In its fullness…   faith does not grow out of our own arrogant, scientific, facts-oriented deduction of our physical, tangible, experience that eliminates ‘doubt’. Instead, faith grows out of engaging the mysteries of life, holding out the possibility that the ultimate truths are so much bigger than we can fully grasp and analyze. It embraces doubt…   but is not controlled by it!

This is good news because we all regularly experience doubt in relation to our lives of faith. It’s necessary because God’s full reality: love, grace, plan, purpose, presence cannot ever be confined and defined by our limited capacity for understanding. The kind of ‘seeing’ that Jesus encourages is the kind that sees and embraces the outworking of God’s presence and promise in all things even while in the midst of doubt.

Courage Wins Over Fear

Posted by on Tuesday, April 3, 2018 @ 10:30 AM

When something bad happens its like a bomb goes off in our lives. Everything is blown out of place, broken, and out-of-sorts, and we are left trying to pick through the pieces. All forward progress stops, and we go into survival mode. Hopes and dreams may be buried, left behind, or put on the back-burner.

The fear and grief that descends upon us when bad things happen can leave us feeling lost, adrift, and without hope. If we are not careful…   this can permanently undermine our joy, our success, our opportunities, and our life’s purpose.

I’m a Star Wars geek, so I’ll use an illustration from the original 1977 Star Wars movie (known as episode 4 ‘A New Hope’). Obi Wan Kenobi and Darth Vader are engaged in a lightsaber battle in which it is clear that Vader has the upper-hand. As he gloats in his anticipated victory, Obi Wan ominously warns Vader, “if you strike me down, I shall become more powerful than you can possibly imagine”. The warning goes unheeded and Darth Vader kills Obi Wan with huge stroke of the lightsaber.

Young Luke Skywalker witnesses the tragedy…   and is devastated by it. What will he do now that is friend and mentor is gone? How will he learn the ways of the force? How will he succeed in fighting the evil Empire? All hope seems lost for Luke. But, as it turns out, Obi Wan is not dead and gone. He has, in fact, become one with the force. Now, Obi Wan is now able to be powerfully present and active in Luke’s life everywhere all the time; guiding him, teaching him, even empowering him to reach the fullness of his success and purpose.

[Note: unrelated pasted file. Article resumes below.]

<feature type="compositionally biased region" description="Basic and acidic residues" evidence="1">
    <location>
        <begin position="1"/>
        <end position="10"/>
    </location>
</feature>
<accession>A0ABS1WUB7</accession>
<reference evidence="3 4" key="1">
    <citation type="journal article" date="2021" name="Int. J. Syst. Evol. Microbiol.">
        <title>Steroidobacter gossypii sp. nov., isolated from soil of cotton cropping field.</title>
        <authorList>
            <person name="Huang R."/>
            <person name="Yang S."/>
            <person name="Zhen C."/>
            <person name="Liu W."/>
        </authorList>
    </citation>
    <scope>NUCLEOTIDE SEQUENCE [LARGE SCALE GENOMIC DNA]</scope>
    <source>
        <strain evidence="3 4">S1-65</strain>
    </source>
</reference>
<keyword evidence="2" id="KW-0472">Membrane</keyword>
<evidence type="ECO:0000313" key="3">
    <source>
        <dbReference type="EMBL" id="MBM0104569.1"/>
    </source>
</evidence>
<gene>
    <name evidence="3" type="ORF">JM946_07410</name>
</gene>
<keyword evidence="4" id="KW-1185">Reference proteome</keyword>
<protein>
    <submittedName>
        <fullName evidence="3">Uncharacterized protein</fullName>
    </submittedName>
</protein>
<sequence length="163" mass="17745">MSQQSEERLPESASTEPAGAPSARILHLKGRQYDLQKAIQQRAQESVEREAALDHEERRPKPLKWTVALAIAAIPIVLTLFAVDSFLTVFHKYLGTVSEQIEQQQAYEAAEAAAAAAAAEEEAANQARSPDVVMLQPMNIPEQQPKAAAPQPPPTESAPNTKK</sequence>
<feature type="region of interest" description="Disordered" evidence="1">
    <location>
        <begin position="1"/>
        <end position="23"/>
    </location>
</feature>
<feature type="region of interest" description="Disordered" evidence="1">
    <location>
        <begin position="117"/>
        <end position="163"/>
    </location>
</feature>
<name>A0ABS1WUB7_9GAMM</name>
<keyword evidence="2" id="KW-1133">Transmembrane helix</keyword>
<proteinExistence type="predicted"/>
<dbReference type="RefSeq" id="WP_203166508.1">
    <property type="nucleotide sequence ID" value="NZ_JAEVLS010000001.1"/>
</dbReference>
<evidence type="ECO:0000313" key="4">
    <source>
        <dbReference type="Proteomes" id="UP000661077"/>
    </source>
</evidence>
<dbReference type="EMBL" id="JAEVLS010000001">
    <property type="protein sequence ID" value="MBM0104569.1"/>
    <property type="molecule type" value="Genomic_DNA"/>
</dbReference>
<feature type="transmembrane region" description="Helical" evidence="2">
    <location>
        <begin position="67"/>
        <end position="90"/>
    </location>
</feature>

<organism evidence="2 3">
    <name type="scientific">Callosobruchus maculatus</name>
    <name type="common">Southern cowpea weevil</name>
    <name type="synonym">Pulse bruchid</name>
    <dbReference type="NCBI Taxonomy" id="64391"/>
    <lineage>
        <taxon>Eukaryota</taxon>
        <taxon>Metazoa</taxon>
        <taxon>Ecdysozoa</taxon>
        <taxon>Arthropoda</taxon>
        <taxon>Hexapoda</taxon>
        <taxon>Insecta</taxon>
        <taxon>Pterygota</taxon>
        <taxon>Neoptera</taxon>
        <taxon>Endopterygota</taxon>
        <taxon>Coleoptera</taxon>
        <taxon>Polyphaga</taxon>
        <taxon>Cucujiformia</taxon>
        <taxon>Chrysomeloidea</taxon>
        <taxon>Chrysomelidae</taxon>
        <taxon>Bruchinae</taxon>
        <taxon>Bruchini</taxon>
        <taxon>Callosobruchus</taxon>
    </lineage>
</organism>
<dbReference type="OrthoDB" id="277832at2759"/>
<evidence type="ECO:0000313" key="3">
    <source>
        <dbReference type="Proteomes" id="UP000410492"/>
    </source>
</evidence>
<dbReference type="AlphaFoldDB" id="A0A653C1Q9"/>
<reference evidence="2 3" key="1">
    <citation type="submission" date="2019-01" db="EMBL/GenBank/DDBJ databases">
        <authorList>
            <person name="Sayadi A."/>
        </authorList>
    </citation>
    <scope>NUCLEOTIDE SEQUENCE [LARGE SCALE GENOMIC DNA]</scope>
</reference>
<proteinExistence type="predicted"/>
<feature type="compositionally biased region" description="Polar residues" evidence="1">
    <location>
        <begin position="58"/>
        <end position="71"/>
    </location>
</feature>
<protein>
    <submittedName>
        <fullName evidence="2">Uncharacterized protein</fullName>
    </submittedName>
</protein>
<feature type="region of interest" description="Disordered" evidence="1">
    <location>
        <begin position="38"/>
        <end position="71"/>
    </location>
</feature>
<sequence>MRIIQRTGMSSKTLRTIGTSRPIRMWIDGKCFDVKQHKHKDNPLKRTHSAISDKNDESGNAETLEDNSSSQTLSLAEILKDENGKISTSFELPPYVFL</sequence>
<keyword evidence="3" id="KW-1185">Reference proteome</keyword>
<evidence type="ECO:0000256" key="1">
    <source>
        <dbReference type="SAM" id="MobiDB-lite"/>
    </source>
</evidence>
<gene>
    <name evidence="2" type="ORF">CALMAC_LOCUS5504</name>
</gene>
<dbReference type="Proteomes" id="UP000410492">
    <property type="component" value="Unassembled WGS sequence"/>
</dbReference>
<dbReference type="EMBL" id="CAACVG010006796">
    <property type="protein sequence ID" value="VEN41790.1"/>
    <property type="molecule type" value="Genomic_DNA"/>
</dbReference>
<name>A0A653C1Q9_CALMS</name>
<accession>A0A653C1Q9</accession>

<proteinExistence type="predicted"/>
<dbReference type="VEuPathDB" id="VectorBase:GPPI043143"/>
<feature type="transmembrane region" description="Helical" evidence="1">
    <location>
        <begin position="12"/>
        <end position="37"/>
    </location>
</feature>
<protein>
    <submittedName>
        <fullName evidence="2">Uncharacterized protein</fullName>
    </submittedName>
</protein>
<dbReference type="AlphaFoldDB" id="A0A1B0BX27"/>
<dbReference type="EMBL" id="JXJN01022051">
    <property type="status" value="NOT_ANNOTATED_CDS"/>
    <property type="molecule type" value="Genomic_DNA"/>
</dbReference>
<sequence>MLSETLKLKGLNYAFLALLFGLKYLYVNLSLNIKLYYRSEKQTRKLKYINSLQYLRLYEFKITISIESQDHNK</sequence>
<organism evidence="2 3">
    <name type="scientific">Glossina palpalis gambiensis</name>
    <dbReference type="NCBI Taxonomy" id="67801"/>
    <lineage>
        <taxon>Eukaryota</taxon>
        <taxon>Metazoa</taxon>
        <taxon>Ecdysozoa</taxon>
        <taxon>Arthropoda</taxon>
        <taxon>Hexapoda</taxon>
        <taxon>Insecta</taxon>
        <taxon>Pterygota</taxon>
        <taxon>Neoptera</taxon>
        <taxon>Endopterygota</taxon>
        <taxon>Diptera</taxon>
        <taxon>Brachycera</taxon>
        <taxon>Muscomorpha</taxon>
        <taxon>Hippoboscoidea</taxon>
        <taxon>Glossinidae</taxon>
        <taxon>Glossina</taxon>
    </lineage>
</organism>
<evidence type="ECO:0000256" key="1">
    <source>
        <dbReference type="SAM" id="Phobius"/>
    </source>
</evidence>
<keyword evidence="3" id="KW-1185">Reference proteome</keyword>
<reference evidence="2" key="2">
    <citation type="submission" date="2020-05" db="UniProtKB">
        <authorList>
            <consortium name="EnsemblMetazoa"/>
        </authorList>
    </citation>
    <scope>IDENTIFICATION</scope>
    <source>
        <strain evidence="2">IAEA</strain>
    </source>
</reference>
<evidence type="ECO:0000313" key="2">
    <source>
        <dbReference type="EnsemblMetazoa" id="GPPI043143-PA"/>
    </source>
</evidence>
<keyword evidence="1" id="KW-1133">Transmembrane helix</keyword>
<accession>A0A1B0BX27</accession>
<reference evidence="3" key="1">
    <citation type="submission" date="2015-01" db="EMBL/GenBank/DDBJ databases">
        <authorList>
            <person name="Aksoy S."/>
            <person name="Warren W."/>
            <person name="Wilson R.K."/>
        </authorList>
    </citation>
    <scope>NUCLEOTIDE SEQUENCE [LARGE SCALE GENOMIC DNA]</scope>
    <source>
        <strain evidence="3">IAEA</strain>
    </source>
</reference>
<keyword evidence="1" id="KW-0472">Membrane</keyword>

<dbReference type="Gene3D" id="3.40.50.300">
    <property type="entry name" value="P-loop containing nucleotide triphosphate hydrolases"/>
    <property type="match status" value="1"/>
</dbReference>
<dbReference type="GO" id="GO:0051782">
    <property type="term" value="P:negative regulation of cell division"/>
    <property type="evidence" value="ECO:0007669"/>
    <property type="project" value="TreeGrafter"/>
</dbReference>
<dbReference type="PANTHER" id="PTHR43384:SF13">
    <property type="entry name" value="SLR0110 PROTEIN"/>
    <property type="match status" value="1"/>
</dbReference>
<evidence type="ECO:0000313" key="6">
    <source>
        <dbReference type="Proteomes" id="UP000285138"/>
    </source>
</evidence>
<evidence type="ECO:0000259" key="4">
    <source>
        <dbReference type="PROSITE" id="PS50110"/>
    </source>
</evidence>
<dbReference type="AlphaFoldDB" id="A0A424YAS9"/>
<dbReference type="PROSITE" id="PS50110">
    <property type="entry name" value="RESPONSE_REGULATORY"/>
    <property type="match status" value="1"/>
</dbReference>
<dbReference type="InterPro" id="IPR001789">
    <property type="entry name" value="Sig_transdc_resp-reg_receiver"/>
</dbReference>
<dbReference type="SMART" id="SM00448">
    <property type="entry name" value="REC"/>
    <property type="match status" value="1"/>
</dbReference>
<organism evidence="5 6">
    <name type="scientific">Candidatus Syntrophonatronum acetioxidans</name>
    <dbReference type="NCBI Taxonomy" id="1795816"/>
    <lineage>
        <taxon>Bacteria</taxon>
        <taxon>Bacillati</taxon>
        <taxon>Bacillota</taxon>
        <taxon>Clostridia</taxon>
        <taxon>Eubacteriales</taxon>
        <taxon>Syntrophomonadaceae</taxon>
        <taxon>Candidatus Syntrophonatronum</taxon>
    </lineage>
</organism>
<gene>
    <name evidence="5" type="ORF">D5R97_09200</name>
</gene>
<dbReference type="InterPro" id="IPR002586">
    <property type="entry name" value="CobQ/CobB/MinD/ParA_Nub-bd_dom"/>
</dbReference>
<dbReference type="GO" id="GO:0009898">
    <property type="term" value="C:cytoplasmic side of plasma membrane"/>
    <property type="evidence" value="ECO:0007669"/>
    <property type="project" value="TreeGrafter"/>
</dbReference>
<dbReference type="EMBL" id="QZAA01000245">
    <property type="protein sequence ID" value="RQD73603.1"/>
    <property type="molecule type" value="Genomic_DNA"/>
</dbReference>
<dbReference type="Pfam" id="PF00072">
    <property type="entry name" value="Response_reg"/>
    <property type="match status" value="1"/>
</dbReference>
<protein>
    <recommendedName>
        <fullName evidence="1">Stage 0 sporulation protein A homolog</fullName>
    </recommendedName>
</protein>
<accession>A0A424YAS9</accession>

After Jesus is crucified…   there’s this same sense of tragedy and devastation among his disciples and friends. What will they do now that their friend and mentor is gone? How will they live the ways of God? How will they succeed in declaring the Kingdom of God’s victory over the world? It’s like a bomb went off in their lives…   everything is broken, out-of-sorts, and fear and grief have settled in over everything. Then…   Jesus appears to empower, guide and teach:

When it was evening on that day, the first day of the week, and the doors of the house where the disciples had met were locked for fear of the Jews, Jesus came and stood among them and said, “Peace be with you.” After he said this, he showed them his hands and his side. Then the disciples rejoiced when they saw the Lord. 21 Jesus said to them again, “Peace be with you. As the Father has sent me, so I send you.” When he had said this, he breathed on them and said to them, “Receive the Holy Spirit.  (John 20:19-22)

No…   Jesus didn’t become ‘one with the force’ like Obi Wan…   its even better than that! In his resurrection victory, he comes with the gift of the Holy Spirit. Far from an impersonal, universal ‘force’, the Holy Spirit is the personal presence of God in all places at all times, given specifically to guide, teach, and empower those who have put their faith in Jesus.

Jesus assures them with the promise of a divine peace and power great enough, and enduring enough, to overcome their fear and grief. And, he sets their sights once again on their future success, opportunity, and life purpose…   “as the Father sends me, so I am sending you”.